The way JavaScript is handled: A call to action

I’ve been doing a lot of thinking lately about the problems I repeatedly run into using JavaScript in browsers. While JavaScript has come a long way in terms of how we design and use it on the client, the way that browsers deal with JavaScript hasn’t changed fundamentally since Netscape 2.0 introduced it in the first place. Sure, we use a type attribute instead of language, but really nothing has changed and this has led to problems.

The number one problem I see is the way we are required to attach event handlers to elements. Look at how CSS works: the style definitions are loaded ahead of time and as an element appears on the screen that matches a particular pattern, that style is automatically applied. You don’t need to wait until the page has been completely loaded and then apply a style specifically to an element; the browser does this for you.

When we want to attach an event handler to an element, there are two ways to do it: 1) add an attribute in the HTML code, which is not recommended, or 2) add the event handler yourself using JavaScript. Since the first option is frowned upon because it too tightly couples the data and the behavior, we’re left with the second, which means you need to attach the event handler after the element is available. To do so, you’ll either use onload or some alternative to DOMContentReady. Though this decouples the layers better, there is a lag. It’s possible for the user to start clicking around on the page and have nothing happen because the event handlers haven’t been added yet. I think we can do better.

What if attaching events to elements worked just like assigning styles? What if you could tell the browser that a particular element should have a specific set of event handlers as soon as the element becomes available? This would free you from ever needing to call addEventListener() or its equivalent; there would be no lag and you’d still maintain loose coupling between HTML and JavaScript. In fact, there’s already (non-standard) implementations of this, expressed in Microsoft’s DHTML Behaviors, which allow you to use the behavior property in CSS to specify how elements should behave, and Mozilla’s XBL, which is how the standard elements of Firefox’s interface are defined (and may also be used in HTML). While neither of these are suited for building modern web applications (Microsoft’s implementation requires too many HTTP requests, Mozilla’s is far too abstract), this is where I believe JavaScript support in browsers needs to go.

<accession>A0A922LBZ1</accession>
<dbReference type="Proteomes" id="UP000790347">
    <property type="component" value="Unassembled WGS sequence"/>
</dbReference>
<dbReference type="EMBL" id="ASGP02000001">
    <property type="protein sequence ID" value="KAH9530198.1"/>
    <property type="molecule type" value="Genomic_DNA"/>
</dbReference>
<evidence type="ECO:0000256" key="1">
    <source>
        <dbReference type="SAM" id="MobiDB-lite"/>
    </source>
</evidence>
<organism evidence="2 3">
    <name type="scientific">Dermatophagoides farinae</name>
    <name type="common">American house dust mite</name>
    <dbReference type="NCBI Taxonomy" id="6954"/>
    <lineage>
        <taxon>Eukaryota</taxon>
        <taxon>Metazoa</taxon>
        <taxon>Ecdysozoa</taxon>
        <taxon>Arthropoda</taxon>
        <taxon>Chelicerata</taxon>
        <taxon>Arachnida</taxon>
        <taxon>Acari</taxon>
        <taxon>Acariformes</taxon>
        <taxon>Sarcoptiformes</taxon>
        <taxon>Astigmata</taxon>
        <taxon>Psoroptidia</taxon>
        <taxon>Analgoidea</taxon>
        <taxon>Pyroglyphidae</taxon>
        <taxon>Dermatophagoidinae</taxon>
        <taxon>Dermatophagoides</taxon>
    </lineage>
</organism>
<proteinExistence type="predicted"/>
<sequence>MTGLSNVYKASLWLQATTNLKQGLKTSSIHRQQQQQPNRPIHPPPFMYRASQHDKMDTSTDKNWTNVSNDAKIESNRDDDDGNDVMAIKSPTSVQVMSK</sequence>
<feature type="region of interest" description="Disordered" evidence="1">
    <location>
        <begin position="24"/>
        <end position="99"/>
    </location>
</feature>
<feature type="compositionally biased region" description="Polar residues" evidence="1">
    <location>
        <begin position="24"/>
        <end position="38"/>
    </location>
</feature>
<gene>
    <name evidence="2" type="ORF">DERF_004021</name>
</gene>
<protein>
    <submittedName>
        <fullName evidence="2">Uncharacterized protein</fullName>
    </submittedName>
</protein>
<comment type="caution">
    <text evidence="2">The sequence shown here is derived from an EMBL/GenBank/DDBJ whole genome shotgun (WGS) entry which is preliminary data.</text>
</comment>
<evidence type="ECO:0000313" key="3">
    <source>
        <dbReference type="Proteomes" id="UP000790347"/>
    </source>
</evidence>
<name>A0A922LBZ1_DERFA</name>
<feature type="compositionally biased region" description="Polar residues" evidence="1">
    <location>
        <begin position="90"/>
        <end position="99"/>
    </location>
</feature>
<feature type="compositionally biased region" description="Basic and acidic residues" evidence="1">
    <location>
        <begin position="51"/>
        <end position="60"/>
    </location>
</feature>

Being able to specify behaviors in this way brings to light another problem with how browsers deal with JavaScript: they load each file synchronously, blocking other requests and preventing the page from rendering until the file has been completely downloade, parsed, and interpreted. Microsoft was nice enough to implement the defer attribute on the <script/> element, but that just defers the downloading and evaluation until after the page has been rendered. So basically, the options we have are either parse and evaluate now or parse and evaluate later, and neither of those is sufficient.

JavaScript files are loaded synchronously because of dependencies, file2.js may depend on stuff in file1.js to work properly. These dependencies need to be respected, but I think there’s a better way to do it. What if instead of blocking the browser while downloading a JavaScript file, we had a way of saying, “hey, this file just has behaviors that aren’t needed until the user starts interacting, so don’t worry about evaluating this code quite yet.”? Basically, make it work like style sheets currently work. Don’t stop the presses just to download and parse the file, keep going, download the file and add it to a global parse tree. Each time a new JavaScript file is loaded, fire off a request and then continue on, assembling the entire bunch of code behind the scenes as the page continues to load.

The Web has been around for a decent amount of time now and the art of building web applications has developed significantly enough that it’s time to start asking if the tools we currently have are good enough. Most people will say “no,” but can’t express what they’d like to change. So here I am, putting my foot down and saying this is what I’d not only like to see changed but also that I believe this has been a long time coming. We’ve become better JavaScript developers but the browsers remain as dumb as ever in how they handle JavaScript. It’s time for a change.

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